anonymous
  • anonymous
prove the integer 53^103+103^53 is divisible by 39
Mathematics
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SOLVED
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schrodinger
  • schrodinger
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anonymous
  • anonymous
Are you familiar with modular arithmetic? (I hope).
anonymous
  • anonymous
no... :( ...please show me the steps
anonymous
  • anonymous
Oh.

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myininaya
  • myininaya
how do you do this without number theory?
anonymous
  • anonymous
That's what I'm trying to think about.
myininaya
  • myininaya
what class is this?
myininaya
  • myininaya
If you can tell me the class, maybe I can come up with a way to help you that you will understand
anonymous
  • anonymous
I'm in 10th...just saw this problem and eager to know how to do it
myininaya
  • myininaya
bond what was your modular arithmetic way?
anonymous
  • anonymous
Well \(53\equiv14\) while \(103\equiv-14\), but that's as far as I got.
anonymous
  • anonymous
Plus 53 is an odd power, so the - stays.
myininaya
  • myininaya
oh wait 103 is congruent to 25 and 25+14=39
myininaya
  • myininaya
whenever i took number theory we wrote the numbers could only be between 0 and whatever number minus 1 we are writing are congruences in
anonymous
  • anonymous
Yeah, it's the same idea.
anonymous
  • anonymous
\(-14\equiv25\)
myininaya
  • myininaya
your right though
anonymous
  • anonymous
Ok, here's the deal: \[53^{103}\equiv14^{103}=(14^2)^{51}*14\equiv1^{51}*14\equiv14({\rm mod} 39)\]
myininaya
  • myininaya
14 is congruent to 1 mod 39?
anonymous
  • anonymous
no, but 14^2 is
anonymous
  • anonymous
14^2=196 and 195 is divisible by 39
myininaya
  • myininaya
jaebond I think I might have to become your fan. I like your number theory skills.
anonymous
  • anonymous
Why thank you, I've been brushing up lately.
myininaya
  • myininaya
Its been awhile since i had number theory
anonymous
  • anonymous
So maria, the idea behind modular arithmetic is that we say that two numbers are the same if they differ by a multiple of modulus. In this case, if the "modulus" is 39, we say that 14 and 53 are the same. We also say that 92 is the same and we can write \(14\equiv53\equiv92 ({\rm mod }39)\)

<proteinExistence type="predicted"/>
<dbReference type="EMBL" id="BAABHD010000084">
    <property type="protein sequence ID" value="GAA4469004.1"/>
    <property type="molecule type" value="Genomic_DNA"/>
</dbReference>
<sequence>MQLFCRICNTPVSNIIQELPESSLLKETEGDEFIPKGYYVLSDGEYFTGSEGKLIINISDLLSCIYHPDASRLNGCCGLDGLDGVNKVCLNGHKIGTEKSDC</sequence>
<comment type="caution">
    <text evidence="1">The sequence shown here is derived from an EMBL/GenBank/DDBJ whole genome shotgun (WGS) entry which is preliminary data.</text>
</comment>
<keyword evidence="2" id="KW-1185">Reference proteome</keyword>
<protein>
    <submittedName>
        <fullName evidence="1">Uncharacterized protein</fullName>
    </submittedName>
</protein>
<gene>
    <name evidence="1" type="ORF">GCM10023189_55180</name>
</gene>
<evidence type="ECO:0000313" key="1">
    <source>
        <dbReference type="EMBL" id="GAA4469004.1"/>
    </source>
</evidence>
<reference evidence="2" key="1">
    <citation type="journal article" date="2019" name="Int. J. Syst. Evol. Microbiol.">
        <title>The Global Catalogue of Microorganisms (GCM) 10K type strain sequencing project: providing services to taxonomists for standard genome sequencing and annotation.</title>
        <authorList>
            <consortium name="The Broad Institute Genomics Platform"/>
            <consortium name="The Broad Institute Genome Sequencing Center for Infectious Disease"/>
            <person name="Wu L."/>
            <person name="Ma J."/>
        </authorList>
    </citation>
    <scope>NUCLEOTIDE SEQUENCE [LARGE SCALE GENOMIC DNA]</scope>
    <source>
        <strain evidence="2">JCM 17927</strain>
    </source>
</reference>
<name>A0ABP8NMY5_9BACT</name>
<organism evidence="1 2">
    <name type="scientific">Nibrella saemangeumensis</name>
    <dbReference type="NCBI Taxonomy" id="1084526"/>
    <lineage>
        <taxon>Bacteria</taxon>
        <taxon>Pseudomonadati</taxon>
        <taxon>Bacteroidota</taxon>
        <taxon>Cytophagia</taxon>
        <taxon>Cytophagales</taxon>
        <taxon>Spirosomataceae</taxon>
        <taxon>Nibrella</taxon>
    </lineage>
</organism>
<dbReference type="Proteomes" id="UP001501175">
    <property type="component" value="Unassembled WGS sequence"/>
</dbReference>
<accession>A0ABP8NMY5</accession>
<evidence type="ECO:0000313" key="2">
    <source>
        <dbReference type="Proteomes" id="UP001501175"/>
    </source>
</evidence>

anonymous
  • anonymous
Most of the properties of the integers hold as normal, except that you usually can't divide.
anonymous
  • anonymous
So the first step from what I did earlier looks like \[53^{103}=53*53*53*...*53\] where there are 103 53's. But \(53\equiv14\), so this becomes \(14*14*14*...*14=14^{103}\).
anonymous
  • anonymous
Does this make sense maria?
anonymous
  • anonymous
hmmmm.....that's clear enough.... thanks both of you.... :)
anonymous
  • anonymous
why is 103 congruent to 25 ?
anonymous
  • anonymous
Do you know why this is working, Maria?
anonymous
  • anonymous
I would start off by realising 39 is divisible by 3 and 13, then show that 53^103 + 1-3^53 is divisible by both 3 and 13. It will then be divisible by 39.
anonymous
  • anonymous
So, 53mod3 == -1 (which means you can write 53 as 3n-1, for some integer n). So 53^103 = 3k-1, for some integer k. Similarly, 103mod3==1, which means 103^53 can be written 3p+1, for some integer p. When you add them, 3k-1+3p+1 = 3(k+p)=3j, for some integer j. Therefore, 3 divides (103^53 + 53^103). That's the first part.
anonymous
  • anonymous
103mod13==-1, so 103^53 = 13s-1, for some integer s. 53mod13==1, so 53^13= 13t+1, for some integer t. Adding them, 103^53+53^13=13(s+t)=13r, for some integer r. Therefore, 13 divides your sum. Since your sum is divisible by 3 and 13, and 3 and 13 are prime, it's divisible by 39.
anonymous
  • anonymous
ohhhhhhhh.....I see

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